Teachers unions are concerned about the Council of Ministers’ decision to approve the hiring of consultants to carry out a study of state schools.
The unions voiced their concerns after the Cabinet appointed a technical committee consisting of members of the education ministry and asked consultancy firm Ernst & Young to undertake a study with the purpose of evaluating the best utilisation of the teaching staff, but also possible savings.
“We can talk with anyone,” Filios Fylaktou president of primary school union Poed said on Tuesday, “we strongly believe in dialogue. The minister says they are going to ask us for our input and we hope they won’t make any decisions without our input and hide behind this committee.”
He feels the same thing could have been done without the consultancy firm. “People in the ministry and teachers could have been asked. We have many things to discuss and suggest,” he said. “We already have the Joint Educational Service Personnel Committee (Mepey) and they are the ones to do this job.”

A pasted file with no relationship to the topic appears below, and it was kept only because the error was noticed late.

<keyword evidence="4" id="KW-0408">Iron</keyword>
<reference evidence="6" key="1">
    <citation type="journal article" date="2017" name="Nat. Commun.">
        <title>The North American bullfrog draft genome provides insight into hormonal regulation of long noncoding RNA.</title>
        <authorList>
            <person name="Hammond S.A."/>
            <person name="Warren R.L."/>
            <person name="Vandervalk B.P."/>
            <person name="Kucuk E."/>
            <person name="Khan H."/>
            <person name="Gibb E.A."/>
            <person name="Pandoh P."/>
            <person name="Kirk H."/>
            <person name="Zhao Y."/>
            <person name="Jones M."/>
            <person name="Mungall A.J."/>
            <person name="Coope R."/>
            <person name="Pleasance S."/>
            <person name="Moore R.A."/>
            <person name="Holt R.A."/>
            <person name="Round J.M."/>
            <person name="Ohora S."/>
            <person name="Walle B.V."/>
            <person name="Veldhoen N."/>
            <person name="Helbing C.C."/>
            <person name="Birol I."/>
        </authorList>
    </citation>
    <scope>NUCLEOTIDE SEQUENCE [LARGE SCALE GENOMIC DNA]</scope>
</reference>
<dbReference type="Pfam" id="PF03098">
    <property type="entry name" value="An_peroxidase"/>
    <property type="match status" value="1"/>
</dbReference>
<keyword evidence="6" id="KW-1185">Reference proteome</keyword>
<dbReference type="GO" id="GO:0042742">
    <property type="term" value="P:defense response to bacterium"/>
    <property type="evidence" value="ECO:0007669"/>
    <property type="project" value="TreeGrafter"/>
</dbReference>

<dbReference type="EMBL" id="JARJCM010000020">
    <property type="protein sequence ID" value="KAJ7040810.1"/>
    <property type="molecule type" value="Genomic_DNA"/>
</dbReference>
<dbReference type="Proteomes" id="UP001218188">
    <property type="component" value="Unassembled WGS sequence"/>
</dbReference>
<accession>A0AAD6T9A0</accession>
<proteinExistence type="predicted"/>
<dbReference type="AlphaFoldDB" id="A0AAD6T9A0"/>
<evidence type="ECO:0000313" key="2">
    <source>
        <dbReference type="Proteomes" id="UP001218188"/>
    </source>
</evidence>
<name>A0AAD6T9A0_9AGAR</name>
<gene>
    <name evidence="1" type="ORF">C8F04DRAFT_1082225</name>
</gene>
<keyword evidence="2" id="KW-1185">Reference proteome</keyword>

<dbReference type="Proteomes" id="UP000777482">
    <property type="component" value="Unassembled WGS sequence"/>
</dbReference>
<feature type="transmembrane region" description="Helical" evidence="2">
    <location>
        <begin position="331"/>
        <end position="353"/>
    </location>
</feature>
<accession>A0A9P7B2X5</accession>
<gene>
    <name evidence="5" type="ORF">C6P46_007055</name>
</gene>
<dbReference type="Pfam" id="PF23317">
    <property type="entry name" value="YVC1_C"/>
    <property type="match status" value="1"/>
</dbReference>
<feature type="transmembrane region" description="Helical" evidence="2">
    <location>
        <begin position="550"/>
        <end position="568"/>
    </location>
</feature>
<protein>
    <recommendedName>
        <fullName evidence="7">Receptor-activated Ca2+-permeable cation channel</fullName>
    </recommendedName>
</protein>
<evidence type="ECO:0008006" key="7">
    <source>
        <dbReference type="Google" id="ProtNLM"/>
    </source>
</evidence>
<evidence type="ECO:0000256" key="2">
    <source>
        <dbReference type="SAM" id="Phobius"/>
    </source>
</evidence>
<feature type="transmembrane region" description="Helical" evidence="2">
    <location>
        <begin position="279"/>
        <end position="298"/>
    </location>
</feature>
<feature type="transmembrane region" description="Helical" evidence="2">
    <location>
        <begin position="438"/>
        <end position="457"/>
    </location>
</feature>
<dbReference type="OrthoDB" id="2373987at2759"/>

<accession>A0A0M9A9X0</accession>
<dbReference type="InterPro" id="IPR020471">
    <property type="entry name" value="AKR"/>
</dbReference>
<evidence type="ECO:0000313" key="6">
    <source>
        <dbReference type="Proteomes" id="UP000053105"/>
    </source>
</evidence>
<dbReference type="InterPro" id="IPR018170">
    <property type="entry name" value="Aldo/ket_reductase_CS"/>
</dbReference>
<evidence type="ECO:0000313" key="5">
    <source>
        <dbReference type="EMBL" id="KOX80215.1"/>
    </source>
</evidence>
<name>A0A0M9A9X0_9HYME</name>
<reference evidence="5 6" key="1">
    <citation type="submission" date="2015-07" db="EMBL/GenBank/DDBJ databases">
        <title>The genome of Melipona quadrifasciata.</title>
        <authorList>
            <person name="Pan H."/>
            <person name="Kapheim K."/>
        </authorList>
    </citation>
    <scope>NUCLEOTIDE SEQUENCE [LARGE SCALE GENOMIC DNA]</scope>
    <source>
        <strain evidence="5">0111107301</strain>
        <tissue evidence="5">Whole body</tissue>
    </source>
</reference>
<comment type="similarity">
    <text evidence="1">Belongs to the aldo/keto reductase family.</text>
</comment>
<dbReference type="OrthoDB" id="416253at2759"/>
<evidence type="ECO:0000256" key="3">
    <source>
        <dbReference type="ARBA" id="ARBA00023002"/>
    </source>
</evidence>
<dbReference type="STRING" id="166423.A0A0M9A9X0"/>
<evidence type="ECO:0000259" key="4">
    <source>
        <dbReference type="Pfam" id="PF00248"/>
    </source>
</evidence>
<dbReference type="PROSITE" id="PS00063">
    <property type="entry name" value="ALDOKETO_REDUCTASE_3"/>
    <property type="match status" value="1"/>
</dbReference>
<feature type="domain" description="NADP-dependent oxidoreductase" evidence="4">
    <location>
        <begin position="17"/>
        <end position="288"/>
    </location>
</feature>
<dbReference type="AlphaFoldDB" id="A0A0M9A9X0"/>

“We don’t recognise the chosen organisation. We demand equal participation. We could have jointly decided on a body or the ministry and the teachers could have decided on one each,” he added.
Secondary school union Oelmek also has reservations. “What we expect are the terms under which the committee will work. If they are going to examine our work in an objective and scientific way what they will be confronted with is that our work has many more sides than is being credited for,” president of Oelmek Dimitris Taliadoros said.
The plan is to study data supplied by the education ministry and compare them to those in other European countries. The consultants will meet with all stakeholders, including educational organisations and write a report with their recommendations. The recommendations will be put to the technical committee and a proposal for the cabinet will be prepared.